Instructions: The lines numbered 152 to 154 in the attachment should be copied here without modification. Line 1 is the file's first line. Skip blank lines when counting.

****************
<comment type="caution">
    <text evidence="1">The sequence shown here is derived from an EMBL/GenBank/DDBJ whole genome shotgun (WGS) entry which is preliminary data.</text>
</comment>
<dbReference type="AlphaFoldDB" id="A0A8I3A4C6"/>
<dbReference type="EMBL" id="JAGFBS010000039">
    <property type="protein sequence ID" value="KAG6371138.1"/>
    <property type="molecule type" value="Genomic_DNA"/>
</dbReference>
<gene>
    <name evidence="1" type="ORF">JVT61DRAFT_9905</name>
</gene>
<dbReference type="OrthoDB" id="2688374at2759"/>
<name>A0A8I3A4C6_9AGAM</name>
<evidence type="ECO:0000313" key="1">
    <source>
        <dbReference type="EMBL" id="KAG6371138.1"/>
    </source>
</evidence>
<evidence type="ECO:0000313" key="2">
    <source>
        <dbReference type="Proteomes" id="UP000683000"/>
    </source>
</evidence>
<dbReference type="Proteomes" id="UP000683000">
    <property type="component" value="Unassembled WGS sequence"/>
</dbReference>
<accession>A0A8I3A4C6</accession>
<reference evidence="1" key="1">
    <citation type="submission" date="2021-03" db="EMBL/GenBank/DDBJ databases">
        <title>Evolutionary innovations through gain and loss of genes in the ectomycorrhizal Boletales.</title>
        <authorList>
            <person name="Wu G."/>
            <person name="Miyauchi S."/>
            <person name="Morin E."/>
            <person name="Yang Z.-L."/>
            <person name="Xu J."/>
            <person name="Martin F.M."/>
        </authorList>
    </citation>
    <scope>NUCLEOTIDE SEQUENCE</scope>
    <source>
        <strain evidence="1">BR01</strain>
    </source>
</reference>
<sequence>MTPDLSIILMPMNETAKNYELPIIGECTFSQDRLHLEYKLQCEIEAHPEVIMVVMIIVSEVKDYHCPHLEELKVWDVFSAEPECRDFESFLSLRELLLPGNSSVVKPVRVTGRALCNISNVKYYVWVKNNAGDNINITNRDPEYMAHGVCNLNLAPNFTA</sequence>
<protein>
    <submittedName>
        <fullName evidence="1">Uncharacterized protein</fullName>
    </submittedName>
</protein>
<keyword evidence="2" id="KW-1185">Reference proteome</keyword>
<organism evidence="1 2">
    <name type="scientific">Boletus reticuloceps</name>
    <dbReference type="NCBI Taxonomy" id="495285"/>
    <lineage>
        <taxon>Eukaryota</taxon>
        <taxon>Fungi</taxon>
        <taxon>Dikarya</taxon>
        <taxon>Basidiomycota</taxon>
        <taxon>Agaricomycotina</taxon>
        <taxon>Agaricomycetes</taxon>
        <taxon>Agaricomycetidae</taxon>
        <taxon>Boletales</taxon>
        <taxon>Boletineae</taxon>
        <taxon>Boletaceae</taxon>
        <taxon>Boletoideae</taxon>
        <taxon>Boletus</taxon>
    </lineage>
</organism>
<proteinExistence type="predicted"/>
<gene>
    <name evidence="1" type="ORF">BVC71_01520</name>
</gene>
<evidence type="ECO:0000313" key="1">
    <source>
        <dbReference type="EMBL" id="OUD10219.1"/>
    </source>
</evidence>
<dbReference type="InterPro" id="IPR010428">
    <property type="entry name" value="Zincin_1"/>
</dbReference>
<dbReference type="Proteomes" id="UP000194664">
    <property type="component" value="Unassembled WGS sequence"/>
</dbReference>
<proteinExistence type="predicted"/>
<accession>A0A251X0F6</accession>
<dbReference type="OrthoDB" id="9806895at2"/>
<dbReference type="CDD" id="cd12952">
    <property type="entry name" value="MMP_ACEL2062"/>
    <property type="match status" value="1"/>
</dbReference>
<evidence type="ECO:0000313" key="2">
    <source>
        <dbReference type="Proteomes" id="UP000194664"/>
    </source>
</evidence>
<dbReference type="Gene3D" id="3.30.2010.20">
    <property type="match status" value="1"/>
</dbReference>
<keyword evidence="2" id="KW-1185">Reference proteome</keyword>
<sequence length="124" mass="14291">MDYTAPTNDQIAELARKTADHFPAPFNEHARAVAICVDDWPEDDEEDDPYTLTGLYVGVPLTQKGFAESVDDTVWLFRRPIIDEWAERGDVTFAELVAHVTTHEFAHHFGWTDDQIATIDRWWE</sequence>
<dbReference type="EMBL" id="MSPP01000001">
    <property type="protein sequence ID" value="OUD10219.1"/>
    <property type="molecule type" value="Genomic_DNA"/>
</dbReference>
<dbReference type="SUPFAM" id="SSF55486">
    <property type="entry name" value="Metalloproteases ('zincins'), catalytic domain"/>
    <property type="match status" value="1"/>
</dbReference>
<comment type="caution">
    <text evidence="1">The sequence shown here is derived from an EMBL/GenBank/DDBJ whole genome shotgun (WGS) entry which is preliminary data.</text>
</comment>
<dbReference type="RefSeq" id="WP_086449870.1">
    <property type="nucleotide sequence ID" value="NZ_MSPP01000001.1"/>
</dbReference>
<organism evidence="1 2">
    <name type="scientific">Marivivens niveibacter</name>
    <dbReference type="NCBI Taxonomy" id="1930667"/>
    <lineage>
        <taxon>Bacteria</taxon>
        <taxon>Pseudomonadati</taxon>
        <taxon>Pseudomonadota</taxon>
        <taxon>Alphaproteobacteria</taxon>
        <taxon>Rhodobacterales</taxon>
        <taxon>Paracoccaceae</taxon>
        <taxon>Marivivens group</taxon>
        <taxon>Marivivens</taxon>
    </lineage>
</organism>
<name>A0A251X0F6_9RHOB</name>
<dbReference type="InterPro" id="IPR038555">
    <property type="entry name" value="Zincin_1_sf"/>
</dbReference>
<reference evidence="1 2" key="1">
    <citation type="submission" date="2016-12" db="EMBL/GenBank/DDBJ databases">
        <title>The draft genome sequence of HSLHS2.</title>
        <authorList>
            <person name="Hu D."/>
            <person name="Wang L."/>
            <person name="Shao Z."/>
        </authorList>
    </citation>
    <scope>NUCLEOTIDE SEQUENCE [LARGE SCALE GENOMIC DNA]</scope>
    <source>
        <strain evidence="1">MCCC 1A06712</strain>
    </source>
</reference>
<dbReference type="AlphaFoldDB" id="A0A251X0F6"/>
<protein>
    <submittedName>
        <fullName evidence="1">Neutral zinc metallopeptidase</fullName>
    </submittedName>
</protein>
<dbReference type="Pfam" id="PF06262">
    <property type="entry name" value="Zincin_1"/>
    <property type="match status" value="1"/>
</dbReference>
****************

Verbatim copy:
    </submittedName>
</protein>
<dbReference type="Pfam" id="PF06262">